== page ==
There are as many different ways to approach a choir rehearsal as there are choir directors. Some directors are highly structured and plan their rehearsals that way, down to the exact number of minutes to give to every part of the rehearsal. Others are more free flowing, taking things as they come. We all have our own preferences about how to organize or plan the rehearsal.
In my travels this summer, I've made a point to talk with choir directors about how they approach their rehearsals, and I have been surprised by the number of directors who said they never gave it much thought. It seems as if many of us do little more than throw a half-dozen choir anthems in a folder along with a list of hymns that might be sung on Sunday. I remember one young man in particular. He had recently graduated from college and was enjoying his first full-time job as a schoolteacher and his first church music director job in a medium-sized United Methodist Church in a large city. He expressed surprise at my question. "What do you mean, structuring the rehearsal? What's to structure? We just sing through the next couple of months' anthems and Sunday's hymns."
For that new, young director and for anyone else who might be interested, here's one way to approach a rehearsal. There certainly are others, and I'd enjoy hearing your alternatives.
Plan the Rehearsal
Write out an outline of the rehearsal. Include what you want to cover and in what order, and place an estimated starting time out in the margin to help you keep on time.
How do you welcome your singers? Do they come early and visit? drink coffee? get their music in order? share the week's highs and lows, stories, gossip? It can be a group-building time.
Do you use vocalizes? exercises? hymn fragments? a different focus and technique for successive stanzas of one of Sunday's hymns? The warm-up accomplishes two main things: (1) bringing each individual voice into the whole ensemble and (2) easing the voice into singing, preparing it for the strenuous task ahead.
Rehearse Sunday's Hymns and Songs
Don't just sing them — rehearse them! Sing in unison to learn or remember the melody, find the odd leaps, get the breathing and diction correct. Sing the harmony. Review which stanzas are unison and which are harmony. Have choir members write in their hymnals. Practice phrasing, volume, tempo, expression. How should they lead the congregation? Are there instruments playing along? alternate keyboard harmonizations? descants? interludes? modulations? special voicings? Include upcoming hymns for future weeks if there is something unique or challenging that you may need more than one week on.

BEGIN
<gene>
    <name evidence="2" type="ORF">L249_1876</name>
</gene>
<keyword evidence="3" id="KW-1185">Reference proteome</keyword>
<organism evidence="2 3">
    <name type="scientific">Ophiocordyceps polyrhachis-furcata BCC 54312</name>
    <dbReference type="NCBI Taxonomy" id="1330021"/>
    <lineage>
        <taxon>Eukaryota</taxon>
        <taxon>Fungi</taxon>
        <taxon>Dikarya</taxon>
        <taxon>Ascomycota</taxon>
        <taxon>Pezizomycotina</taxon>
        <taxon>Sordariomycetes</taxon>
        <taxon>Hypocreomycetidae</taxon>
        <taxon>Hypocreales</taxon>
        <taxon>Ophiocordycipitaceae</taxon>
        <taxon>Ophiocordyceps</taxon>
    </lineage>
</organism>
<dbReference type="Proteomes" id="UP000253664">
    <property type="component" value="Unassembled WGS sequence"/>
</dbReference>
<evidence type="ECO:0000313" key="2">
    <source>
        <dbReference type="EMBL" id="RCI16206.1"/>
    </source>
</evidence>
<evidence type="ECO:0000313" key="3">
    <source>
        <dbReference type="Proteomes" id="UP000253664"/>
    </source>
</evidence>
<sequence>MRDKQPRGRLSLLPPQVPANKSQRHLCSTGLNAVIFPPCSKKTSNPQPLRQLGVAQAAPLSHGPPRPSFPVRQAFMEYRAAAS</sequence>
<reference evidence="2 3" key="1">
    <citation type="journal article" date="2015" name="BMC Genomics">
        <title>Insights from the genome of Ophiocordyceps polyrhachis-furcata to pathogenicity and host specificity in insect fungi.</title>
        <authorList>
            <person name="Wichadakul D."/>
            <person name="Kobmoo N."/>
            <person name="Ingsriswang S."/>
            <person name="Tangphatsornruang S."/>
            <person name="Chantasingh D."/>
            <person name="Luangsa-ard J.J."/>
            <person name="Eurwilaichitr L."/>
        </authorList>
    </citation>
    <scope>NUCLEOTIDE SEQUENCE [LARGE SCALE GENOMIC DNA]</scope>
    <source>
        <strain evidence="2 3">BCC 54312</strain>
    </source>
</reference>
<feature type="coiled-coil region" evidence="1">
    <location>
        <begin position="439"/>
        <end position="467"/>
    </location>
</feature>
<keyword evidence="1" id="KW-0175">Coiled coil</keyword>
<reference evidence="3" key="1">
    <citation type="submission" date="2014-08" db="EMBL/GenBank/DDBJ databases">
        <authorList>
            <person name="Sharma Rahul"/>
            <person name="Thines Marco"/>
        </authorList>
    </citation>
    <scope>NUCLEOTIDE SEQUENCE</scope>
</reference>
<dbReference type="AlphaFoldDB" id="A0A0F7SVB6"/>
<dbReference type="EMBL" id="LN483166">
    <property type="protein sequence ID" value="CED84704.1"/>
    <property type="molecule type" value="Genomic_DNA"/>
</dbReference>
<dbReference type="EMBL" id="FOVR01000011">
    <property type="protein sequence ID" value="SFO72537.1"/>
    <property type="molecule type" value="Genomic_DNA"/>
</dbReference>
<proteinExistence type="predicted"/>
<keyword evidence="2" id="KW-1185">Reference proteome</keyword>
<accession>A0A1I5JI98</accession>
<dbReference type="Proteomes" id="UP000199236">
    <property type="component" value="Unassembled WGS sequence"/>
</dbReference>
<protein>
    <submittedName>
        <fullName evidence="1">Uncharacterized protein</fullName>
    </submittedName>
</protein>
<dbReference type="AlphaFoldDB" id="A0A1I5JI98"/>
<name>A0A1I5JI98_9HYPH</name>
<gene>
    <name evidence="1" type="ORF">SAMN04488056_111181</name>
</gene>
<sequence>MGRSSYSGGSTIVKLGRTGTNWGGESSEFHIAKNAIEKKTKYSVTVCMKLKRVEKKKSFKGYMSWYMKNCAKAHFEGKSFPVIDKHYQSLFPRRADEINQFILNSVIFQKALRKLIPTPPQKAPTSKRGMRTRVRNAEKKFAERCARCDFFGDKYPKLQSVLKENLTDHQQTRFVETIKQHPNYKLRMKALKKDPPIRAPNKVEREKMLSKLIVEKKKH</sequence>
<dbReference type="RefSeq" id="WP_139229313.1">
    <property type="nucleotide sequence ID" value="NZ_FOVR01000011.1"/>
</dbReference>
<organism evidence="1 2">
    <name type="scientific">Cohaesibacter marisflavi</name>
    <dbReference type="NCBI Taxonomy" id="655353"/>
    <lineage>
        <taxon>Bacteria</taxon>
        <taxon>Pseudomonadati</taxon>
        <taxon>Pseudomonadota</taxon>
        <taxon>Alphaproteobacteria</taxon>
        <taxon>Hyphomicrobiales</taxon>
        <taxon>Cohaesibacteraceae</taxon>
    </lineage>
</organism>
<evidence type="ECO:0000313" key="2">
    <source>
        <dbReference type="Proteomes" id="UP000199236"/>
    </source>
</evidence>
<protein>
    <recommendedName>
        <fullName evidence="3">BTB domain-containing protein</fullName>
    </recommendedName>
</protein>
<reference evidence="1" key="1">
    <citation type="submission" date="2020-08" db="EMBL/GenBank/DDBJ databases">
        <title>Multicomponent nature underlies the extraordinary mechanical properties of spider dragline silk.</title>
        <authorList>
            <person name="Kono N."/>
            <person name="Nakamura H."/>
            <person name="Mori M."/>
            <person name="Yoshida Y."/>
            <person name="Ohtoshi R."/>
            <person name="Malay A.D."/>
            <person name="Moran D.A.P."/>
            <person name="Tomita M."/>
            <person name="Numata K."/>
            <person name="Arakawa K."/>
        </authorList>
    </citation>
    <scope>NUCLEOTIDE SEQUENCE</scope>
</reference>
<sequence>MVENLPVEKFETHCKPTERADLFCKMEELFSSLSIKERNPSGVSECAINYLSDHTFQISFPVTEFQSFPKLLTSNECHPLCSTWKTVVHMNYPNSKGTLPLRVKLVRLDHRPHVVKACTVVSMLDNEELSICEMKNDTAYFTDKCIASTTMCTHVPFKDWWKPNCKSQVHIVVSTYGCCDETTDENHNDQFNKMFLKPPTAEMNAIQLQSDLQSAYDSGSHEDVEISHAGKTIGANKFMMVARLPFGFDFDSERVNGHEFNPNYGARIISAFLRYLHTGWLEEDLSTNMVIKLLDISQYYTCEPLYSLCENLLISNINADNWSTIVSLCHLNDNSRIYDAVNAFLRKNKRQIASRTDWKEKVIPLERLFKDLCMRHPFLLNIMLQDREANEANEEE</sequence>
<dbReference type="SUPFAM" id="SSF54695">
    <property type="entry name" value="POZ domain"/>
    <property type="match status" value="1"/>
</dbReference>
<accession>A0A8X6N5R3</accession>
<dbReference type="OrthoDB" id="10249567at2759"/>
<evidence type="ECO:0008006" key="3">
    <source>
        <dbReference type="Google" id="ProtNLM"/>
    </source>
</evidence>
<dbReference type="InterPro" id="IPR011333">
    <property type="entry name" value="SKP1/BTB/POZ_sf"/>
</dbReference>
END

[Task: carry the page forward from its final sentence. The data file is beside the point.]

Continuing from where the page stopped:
Choral responses for introit, prayers, doxology or gloria patri, benediction, Communion or baptism responses.
Start two or three weeks into the future, work your way back to this coming Sunday. Continue with future music as time permits, including upcoming major music for Christmas or Easter. I recommend timing your rehearsal so that you begin rehearsing the main music for Sunday between one-half to two-thirds of the way through your rehearsal.
Some directors end with worhip; others include it in the middle of the rehearsal. Too many don't include it at all. Include a time to share a Scripture, a very brief meditation, prayer requests, celebrations, and a prayer led by either the director of someone in the choir. Some choirs have a different person each week do this. Others have one person do it regularly. Choir members want and need this experience. They look forward to it. The director saying, "And let's have this final sing-through of Sunday's anthem be our benediction" doesn't fill the need for the individuals and the group to worship and be nurtured.
Include a time following the rehearsal to allow the singers to let down, unwind, laugh, drink coffee, and eat snacks — more group-building — even a time to talk about the shortcomings of the director or the music!
The rehearsal isn't over until you've thought back through it and made some notes. What worked well? What could have been done better? Why? How? What should we do differently (or the same) next week? What do I need to do between now and Sunday morning?
You may have a similar game plan, or you might want to adopt or adapt this one. But as with almost any endeavor, planning ahead will make it a better experience for everyone.